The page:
Winter Slumber was a free event open to all Florissant Valley students.  There was a donation requirement of all those who choose to participate.  Students made a donation of new or unused toys, canned goods, baby food or formula for area charities.  Two people could gain entry with the donation of a toy, or one person could enter with a donation of two canned goods, baby food or formula. Additional donations were also welcome. 

There was soothing music, refreshments made by Treat America, relaxing giveaways such as hot socks, massage and aromatherapy balls in a beautifully decorated atmosphere. 

The Fall 2011 Peer Leader Relaxation Fair-Winter Slumber took place from 11 a.m. until 2 p.m. in the Quiet Study area located in the lower level of the Student Center.

Donations without participation were also accepted.

Planting SEEDs

By La Toya Wadley

St. Louis Community College gives students from different cultures and walks of life to obtain an education in the United States with the SEED program.

Established in 1989, the Scholarships for Education and Economic Development (SEED) program allows scholars aged 17 to 25 years old from countries in South America such as the Dominican Republic, El Salvador, Gatemala, Haiti, Honduras, Mexico, and Nicaragua, to live and study here in the United States for two years before returning to their home country.

SEED scholarships provide training for those of economically disadvantaged and underserved populations in an effort to aid in their countries' development. 

SEED scholars will learn skills such as proficiency in their technical field in order to assist in the development of their home country and the betterment of their home community.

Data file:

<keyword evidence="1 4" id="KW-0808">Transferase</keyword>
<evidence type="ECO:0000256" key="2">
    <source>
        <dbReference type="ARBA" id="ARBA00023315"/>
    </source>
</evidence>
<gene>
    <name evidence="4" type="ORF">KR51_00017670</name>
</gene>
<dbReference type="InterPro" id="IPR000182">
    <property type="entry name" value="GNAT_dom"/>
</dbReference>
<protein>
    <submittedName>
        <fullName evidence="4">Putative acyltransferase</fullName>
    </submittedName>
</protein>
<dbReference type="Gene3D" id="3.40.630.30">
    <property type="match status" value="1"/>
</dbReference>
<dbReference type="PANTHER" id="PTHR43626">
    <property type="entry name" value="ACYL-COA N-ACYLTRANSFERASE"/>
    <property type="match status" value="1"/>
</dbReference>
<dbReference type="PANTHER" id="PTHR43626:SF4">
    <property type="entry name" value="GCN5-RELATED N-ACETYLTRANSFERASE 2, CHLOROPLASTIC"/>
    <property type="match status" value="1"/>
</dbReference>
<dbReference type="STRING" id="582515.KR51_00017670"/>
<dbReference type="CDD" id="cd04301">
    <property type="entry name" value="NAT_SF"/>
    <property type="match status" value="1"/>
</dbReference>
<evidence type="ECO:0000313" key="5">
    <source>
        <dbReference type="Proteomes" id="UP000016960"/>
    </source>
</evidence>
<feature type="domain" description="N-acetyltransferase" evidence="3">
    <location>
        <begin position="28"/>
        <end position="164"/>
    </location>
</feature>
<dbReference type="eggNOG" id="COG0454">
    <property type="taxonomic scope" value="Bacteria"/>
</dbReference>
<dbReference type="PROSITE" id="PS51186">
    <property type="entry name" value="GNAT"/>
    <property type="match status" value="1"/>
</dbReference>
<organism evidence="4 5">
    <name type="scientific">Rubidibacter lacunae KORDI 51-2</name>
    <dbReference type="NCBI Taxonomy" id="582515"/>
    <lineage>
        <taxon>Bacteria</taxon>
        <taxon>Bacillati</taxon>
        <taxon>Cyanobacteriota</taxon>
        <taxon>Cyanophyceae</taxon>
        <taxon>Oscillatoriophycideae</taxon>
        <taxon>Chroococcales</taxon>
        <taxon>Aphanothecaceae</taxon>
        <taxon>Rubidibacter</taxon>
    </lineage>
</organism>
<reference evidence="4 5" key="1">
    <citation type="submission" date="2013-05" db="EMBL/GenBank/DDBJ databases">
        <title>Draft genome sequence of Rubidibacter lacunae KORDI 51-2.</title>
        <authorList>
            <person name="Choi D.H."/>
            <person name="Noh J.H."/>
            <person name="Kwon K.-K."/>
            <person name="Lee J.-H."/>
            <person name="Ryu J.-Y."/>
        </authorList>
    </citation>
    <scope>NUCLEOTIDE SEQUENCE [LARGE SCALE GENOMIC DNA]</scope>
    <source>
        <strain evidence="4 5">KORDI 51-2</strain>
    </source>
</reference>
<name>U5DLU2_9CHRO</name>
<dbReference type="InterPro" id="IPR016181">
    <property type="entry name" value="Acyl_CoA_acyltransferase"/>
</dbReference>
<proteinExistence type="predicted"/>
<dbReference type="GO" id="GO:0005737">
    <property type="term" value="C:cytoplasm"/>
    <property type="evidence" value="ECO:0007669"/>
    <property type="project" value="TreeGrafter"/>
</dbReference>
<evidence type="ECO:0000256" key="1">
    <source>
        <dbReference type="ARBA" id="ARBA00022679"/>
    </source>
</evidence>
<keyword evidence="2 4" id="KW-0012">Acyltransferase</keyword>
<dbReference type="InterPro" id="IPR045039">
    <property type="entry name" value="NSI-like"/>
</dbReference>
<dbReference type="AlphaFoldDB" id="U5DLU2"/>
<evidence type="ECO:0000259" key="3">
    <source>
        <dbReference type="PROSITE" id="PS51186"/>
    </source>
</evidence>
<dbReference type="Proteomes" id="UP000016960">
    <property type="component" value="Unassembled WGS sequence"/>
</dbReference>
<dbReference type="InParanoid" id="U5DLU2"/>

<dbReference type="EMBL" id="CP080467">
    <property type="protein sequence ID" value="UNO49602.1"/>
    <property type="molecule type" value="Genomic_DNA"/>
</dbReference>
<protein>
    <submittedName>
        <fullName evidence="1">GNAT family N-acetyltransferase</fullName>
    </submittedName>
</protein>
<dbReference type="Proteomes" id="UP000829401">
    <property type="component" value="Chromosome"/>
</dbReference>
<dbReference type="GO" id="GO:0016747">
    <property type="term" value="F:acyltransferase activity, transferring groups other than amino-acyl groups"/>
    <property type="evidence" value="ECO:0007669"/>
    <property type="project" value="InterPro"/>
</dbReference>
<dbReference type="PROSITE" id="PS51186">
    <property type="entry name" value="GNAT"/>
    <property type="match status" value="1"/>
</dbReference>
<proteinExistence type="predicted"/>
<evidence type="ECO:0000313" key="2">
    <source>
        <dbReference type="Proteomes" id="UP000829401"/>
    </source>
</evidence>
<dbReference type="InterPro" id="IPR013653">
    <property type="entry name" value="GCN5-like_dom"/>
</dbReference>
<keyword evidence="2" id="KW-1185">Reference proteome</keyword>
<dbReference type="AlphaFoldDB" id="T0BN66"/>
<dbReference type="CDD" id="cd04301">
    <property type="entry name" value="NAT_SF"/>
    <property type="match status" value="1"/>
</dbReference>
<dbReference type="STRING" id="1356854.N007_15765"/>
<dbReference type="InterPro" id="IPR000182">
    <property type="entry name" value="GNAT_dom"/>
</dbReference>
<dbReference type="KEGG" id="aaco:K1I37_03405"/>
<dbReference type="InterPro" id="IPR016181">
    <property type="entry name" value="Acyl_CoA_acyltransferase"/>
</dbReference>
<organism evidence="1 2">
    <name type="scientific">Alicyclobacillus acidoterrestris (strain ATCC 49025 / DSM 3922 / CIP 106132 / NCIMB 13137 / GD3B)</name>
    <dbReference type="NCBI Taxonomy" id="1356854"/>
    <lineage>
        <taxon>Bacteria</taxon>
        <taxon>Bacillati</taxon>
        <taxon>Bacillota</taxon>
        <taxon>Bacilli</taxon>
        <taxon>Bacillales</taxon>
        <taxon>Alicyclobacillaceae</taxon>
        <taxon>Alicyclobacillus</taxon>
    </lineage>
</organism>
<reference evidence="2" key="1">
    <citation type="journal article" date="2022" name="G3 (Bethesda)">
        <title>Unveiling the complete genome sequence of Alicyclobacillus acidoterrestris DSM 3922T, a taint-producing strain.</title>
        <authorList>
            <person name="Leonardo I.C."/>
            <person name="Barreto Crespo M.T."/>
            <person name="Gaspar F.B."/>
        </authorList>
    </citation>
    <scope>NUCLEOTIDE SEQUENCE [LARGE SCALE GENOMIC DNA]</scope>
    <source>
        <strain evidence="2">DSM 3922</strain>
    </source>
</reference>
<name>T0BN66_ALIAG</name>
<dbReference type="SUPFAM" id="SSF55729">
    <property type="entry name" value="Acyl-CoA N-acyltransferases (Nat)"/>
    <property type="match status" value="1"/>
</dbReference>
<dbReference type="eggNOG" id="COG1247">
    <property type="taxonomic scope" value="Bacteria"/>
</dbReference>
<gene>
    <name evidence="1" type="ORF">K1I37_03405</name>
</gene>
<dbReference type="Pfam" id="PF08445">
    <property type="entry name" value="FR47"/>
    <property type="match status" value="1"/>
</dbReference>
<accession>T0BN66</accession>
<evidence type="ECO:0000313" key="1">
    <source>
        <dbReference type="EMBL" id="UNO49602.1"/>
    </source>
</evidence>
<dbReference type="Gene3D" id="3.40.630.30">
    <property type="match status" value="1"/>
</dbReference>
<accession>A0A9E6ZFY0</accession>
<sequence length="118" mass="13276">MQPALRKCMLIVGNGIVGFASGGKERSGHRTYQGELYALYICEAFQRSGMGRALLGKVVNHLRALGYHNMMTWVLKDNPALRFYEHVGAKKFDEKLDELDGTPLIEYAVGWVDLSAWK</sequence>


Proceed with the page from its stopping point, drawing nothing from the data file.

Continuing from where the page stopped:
Fields of study have included Telecommunications, Quality Control and Industrial Maintenance. 

The SEED program is funded by the United States Agency for International Development and administered by Georgetown University's Center for Intercultural Education and Development.  For more information about the program please visit

A Horse of a Different Color

By Jessica Penland

One of the necklaces that the Biotechnology Club sells.
The Biotechnology Club is trying to raise funds in order to buy food and shelter for horses that have been rescued from being slaughtered. 
They are raising funds by selling jewelry, picnic blankets and tote bags in the Student Center on Tuesdays from 9 a.m. to 2 p.m.
The jewelry that they sell is made from horse hair, according to the club’s President, Mollie Klein.
She said that the horse hair was collected by Nikol Zidar, an adjunct faculty member of the biology department at STLCC-FV.  Zidar brushed through the horse’s tail and mane, in order to collect the hair.
After the hair was collected it was cleaned and braided into necklaces, bracelets, zipper pulls and bookmarks. 
Little charms were added to the braided horse hair to make it look more like traditional jewelry.  Klein said that the charms can even be changed to make the jewelry “more personal.”
The tote bags or picnic blankets that the Biotechnology Club is selling are made from feed bags for the horses, and are sewn by club sponsor Teri Hacker. 
Each one of these items costs somewhere between $10 and $30. 
Fifty percent of the profits are donated to helping the horses.  Klein said, “so when you look at it you are only paying half the amount for the jewelry and giving the other half to support the horses, which makes for a fantastic present!”
Each purchase comes with a picture of a horse that your money will support. 
If you would like to learn more about the fundraiser or how to make a donation you can contact Hacker at  You can also stop by their table in the student center.